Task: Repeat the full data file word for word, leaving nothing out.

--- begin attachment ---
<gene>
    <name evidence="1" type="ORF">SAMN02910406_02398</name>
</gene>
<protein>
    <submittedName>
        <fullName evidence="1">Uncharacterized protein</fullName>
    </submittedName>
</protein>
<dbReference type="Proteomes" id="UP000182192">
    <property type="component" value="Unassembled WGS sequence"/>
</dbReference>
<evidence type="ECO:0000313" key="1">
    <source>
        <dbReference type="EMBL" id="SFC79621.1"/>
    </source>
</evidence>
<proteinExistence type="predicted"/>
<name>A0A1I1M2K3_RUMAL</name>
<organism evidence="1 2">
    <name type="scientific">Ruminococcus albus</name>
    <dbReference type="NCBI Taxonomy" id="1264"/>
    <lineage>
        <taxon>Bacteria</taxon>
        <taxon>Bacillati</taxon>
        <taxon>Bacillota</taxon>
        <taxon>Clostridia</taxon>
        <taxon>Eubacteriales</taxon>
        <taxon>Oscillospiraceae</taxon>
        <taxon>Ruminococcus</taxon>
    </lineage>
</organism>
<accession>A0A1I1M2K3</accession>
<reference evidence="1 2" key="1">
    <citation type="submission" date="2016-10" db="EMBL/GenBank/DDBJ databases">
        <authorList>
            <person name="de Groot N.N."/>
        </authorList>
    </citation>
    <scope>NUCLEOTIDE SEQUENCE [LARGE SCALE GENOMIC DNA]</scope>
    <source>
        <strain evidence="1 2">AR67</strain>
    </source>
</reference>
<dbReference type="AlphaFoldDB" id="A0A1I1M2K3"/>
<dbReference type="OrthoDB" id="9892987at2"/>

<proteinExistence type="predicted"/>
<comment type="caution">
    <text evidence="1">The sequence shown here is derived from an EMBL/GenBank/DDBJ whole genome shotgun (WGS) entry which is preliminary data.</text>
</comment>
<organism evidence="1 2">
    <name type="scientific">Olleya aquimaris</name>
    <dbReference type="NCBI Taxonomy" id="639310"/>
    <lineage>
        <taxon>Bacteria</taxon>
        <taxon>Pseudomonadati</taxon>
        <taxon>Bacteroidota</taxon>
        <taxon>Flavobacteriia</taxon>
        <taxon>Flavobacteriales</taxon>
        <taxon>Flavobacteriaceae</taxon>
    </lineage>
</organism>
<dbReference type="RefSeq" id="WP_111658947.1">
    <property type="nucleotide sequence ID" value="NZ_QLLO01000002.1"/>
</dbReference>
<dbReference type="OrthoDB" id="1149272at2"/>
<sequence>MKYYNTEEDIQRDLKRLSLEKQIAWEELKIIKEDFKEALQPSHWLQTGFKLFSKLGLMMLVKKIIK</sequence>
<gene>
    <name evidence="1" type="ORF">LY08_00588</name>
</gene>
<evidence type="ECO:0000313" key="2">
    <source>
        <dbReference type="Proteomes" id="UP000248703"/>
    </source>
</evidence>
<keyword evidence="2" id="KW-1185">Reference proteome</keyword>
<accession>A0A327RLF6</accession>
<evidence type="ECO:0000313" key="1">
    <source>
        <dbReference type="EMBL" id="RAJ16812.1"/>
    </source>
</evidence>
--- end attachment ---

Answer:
<gene>
    <name evidence="1" type="ORF">SAMN02910406_02398</name>
</gene>
<protein>
    <submittedName>
        <fullName evidence="1">Uncharacterized protein</fullName>
    </submittedName>
</protein>
<dbReference type="Proteomes" id="UP000182192">
    <property type="component" value="Unassembled WGS sequence"/>
</dbReference>
<evidence type="ECO:0000313" key="1">
    <source>
        <dbReference type="EMBL" id="SFC79621.1"/>
    </source>
</evidence>
<proteinExistence type="predicted"/>
<name>A0A1I1M2K3_RUMAL</name>
<organism evidence="1 2">
    <name type="scientific">Ruminococcus albus</name>
    <dbReference type="NCBI Taxonomy" id="1264"/>
    <lineage>
        <taxon>Bacteria</taxon>
        <taxon>Bacillati</taxon>
        <taxon>Bacillota</taxon>
        <taxon>Clostridia</taxon>
        <taxon>Eubacteriales</taxon>
        <taxon>Oscillospiraceae</taxon>
        <taxon>Ruminococcus</taxon>
    </lineage>
</organism>
<accession>A0A1I1M2K3</accession>
<reference evidence="1 2" key="1">
    <citation type="submission" date="2016-10" db="EMBL/GenBank/DDBJ databases">
        <authorList>
            <person name="de Groot N.N."/>
        </authorList>
    </citation>
    <scope>NUCLEOTIDE SEQUENCE [LARGE SCALE GENOMIC DNA]</scope>
    <source>
        <strain evidence="1 2">AR67</strain>
    </source>
</reference>
<dbReference type="AlphaFoldDB" id="A0A1I1M2K3"/>
<dbReference type="OrthoDB" id="9892987at2"/>

<proteinExistence type="predicted"/>
<comment type="caution">
    <text evidence="1">The sequence shown here is derived from an EMBL/GenBank/DDBJ whole genome shotgun (WGS) entry which is preliminary data.</text>
</comment>
<organism evidence="1 2">
    <name type="scientific">Olleya aquimaris</name>
    <dbReference type="NCBI Taxonomy" id="639310"/>
    <lineage>
        <taxon>Bacteria</taxon>
        <taxon>Pseudomonadati</taxon>
        <taxon>Bacteroidota</taxon>
        <taxon>Flavobacteriia</taxon>
        <taxon>Flavobacteriales</taxon>
        <taxon>Flavobacteriaceae</taxon>
    </lineage>
</organism>
<dbReference type="RefSeq" id="WP_111658947.1">
    <property type="nucleotide sequence ID" value="NZ_QLLO01000002.1"/>
</dbReference>
<dbReference type="OrthoDB" id="1149272at2"/>
<sequence>MKYYNTEEDIQRDLKRLSLEKQIAWEELKIIKEDFKEALQPSHWLQTGFKLFSKLGLMMLVKKIIK</sequence>
<gene>
    <name evidence="1" type="ORF">LY08_00588</name>
</gene>
<evidence type="ECO:0000313" key="2">
    <source>
        <dbReference type="Proteomes" id="UP000248703"/>
    </source>
</evidence>
<keyword evidence="2" id="KW-1185">Reference proteome</keyword>
<accession>A0A327RLF6</accession>
<evidence type="ECO:0000313" key="1">
    <source>
        <dbReference type="EMBL" id="RAJ16812.1"/>
    </source>
</evidence>